15. 15. Stating and expressing objectives♦ Written in a style that is easy to understand and straight to the point♦ Select verbs that must clearly convey the intent, most precisely specify the learner’s behavior and avoid commonly misinterpreted terms♦ Use a format: “upon completion of the course, the participants will be able to ……..(list specific objectives)”♦ Mager’s behavioral objectives – Concerned with clarity and communication – Statements of objectives should include three components: behavior, conditions and criterion
  16. 16. The behavior component♦ Describes in clear terms what a learner has to do in order to demonstrate successful learning – terminal behavior♦ Concerned about words used (e.g. know, understand, appreciate) that describe mental operations which can’t be observed but have to be inferred from behavior♦ Need to describe the activities which demonstrate understanding and appreciation, using words which are open to fewer interpretations
  17. 17. The conditions component♦ States the conditions or limitations under which the learner has to perform♦ Need to specify any tools or equipment available to aid the task, or the range of problems to be solved or equipment to be mastered♦ If it is desired that the learner use a particular method, then this should be stated, together with any special requirements about location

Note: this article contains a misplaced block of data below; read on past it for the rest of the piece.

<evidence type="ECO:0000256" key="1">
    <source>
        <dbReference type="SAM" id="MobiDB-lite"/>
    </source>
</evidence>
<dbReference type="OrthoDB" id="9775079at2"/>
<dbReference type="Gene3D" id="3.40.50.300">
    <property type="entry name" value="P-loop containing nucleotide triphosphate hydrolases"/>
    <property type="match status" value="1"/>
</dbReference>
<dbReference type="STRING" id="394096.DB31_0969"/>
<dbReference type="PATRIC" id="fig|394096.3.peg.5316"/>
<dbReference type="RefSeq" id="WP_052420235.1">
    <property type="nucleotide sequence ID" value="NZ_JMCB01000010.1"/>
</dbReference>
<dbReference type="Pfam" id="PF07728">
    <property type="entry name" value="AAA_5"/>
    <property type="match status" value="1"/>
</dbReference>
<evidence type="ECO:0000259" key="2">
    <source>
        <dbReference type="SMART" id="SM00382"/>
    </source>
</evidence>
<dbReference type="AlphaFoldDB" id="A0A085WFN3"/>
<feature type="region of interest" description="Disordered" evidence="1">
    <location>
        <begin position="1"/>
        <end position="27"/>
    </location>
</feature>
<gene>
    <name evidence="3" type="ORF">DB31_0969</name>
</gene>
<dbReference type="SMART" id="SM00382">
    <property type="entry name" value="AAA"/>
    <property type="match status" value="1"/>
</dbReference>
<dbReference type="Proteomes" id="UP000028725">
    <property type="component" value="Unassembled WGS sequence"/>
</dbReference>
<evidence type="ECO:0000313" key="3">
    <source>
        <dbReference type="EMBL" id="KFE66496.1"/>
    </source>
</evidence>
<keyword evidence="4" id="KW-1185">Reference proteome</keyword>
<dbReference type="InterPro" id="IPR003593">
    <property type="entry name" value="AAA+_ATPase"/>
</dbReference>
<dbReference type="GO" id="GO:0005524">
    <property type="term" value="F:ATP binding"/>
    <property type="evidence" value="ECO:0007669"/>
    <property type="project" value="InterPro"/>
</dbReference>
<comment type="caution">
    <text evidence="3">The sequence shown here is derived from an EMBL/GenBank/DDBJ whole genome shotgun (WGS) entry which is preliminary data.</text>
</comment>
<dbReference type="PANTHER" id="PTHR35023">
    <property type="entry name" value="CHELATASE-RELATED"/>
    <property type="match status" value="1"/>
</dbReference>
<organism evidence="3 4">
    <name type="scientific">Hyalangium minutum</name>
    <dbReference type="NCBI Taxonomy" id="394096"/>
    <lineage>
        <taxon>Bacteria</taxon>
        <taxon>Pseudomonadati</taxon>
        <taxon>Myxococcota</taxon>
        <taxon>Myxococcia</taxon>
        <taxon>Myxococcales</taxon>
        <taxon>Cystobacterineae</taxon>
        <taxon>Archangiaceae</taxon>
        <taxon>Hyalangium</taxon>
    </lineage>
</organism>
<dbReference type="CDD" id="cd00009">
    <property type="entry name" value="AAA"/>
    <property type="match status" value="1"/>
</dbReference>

18. 18. The criterion component♦ Provides the standard of performance: how well the learner had performed in order to be considered successful♦ Concerned with speed, quality or accuracy♦ Can be conveyed by specifying how many questions, problems or tasks have to be answered, solved or completed correctly
  19. 19. Common errors in statinglearning objectives♦ Describing the trainer’s behaviour rather than the trainee’s behaviour♦ Stating the learning objective in terms of the learning process rather than in terms of the learning result♦ Listing simply the subject matter to be covered♦ Including more than one type of learning outcome♦ Over-specifying the training objectives
  20. 20. Communicating trainingobjectives to others♦ An important skill to develop♦ Amongst problems encountered: – Confusion with language or jargon – Put off by the format – Difficult to read or comprehend – Lengthy because of over-specification of training objectives
  21. 21. Guidelines for defining trainingobjectives♦ State the general training objective as the expected learning outcome♦ Place under each general training objective a list of specific learning outcomes that describe the terminal behaviour that learners are to demonstrate when they have achieved the objective – Begin each specific learning outcome with a verb that specifies definite, observable behaviour – Keep the specific learning outcome free of course content so that the list can be used with different units of training
  22. 22. – Be certain that each specific learning outcome is relevant to the objective it describes♦ When defining the general objective in terms of specific learning outcomes, revise and refine the original list as needed♦ Be careful not to omit complex objectives (e.g. critical thinking etc) simply because they are difficult to define in terms of specific learning outcomes♦ Consult reference materials for help in identifying the specific types of behavior that are most appropriate for defining the complex objectives
  23. 23. What did I learn from this unit?